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Rebel forces in the Democratic Republic of the Congo said today that hundreds of people, mostly civilians, had been killed in raids by Angolan and Zimbabwean warplanes.

"Yesterday, our positions were heavily attacked by Angolan and Zimbabwean warplanes, and the result was that hundreds of people were killed -- mainly men, women and children living in surrounding villages," rebel spokesman Bizima Karaha told Reuters.

He said fierce air raids by MiG fighter jets and low-flying helicopter gunships had resumed early today on the rebel front line, 32 miles southwest of the capital Kinshasa.

The report could not be independently verified, but Reuters correspondents in Kisantu, about 32 miles further west, said they had heard gunfire throughout Monday.

Karaha said the rebel soldiers knew better how to seek shelter, and so had suffered fewer casualties than civilians.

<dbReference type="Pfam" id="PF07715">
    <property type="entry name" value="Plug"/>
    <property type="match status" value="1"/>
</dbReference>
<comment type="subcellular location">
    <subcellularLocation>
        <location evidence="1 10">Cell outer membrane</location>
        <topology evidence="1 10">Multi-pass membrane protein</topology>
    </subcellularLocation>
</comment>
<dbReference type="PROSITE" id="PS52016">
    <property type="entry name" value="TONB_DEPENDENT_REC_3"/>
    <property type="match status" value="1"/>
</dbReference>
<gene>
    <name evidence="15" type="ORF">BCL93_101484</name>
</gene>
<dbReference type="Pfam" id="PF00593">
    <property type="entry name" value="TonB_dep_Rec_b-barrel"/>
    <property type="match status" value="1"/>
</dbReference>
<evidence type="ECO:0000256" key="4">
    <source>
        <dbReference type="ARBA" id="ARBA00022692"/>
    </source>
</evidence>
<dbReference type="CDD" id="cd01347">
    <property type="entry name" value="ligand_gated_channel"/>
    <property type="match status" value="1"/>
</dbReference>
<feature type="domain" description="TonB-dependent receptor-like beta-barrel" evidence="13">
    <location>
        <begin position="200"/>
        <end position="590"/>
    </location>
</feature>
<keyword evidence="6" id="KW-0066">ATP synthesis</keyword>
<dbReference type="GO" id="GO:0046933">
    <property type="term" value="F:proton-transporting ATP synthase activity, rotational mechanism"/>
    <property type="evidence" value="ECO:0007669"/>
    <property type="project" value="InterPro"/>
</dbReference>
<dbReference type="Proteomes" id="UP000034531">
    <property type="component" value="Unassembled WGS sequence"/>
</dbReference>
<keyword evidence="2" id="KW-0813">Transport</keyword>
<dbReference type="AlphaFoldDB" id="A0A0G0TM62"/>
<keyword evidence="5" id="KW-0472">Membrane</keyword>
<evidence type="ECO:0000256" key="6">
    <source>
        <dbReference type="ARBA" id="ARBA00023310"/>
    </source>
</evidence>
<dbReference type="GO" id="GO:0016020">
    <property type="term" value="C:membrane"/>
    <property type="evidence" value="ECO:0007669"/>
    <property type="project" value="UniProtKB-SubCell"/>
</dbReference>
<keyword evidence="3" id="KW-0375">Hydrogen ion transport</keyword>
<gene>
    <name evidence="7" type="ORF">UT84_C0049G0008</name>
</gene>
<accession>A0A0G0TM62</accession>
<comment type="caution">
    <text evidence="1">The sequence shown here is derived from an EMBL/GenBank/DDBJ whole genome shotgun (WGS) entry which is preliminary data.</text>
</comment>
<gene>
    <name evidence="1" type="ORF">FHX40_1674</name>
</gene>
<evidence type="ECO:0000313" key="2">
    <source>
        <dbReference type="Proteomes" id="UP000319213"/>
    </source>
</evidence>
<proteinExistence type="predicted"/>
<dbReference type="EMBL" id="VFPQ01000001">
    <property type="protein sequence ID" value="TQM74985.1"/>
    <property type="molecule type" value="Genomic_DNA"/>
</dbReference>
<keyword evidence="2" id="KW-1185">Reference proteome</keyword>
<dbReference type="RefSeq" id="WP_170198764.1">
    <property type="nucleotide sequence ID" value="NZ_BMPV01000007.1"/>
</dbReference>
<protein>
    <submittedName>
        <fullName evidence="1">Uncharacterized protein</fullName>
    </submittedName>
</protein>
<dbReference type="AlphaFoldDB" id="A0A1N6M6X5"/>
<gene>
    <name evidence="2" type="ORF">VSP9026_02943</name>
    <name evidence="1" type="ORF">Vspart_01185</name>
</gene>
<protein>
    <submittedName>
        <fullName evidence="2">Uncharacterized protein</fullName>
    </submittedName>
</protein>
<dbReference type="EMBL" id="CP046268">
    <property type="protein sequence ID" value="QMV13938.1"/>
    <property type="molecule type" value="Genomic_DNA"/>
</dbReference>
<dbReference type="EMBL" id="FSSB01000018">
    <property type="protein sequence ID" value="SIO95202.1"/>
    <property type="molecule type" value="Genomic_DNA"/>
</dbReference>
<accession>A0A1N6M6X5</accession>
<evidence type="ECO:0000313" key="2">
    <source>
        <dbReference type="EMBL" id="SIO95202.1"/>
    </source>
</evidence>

Angola and Zimbabwe have both deployed troops to support Kabila, who is facing a revolt led by ethnic Tutsis in his vast central African country. Karaha, formerly Kabila's foreign minister, defected to the rebels after the uprising broke out on Aug. 2.

In Angola's northern enclave of Cabinda, an airport worker told Reuters by telephone today that a new column of men and equipment had moved into west Congo by land for a fourth straight day.

Parks Mankahlana, a spokesman for South African President Nelson Mandela, said the search for a diplomatic solution to the Congo conflict was continuing today.

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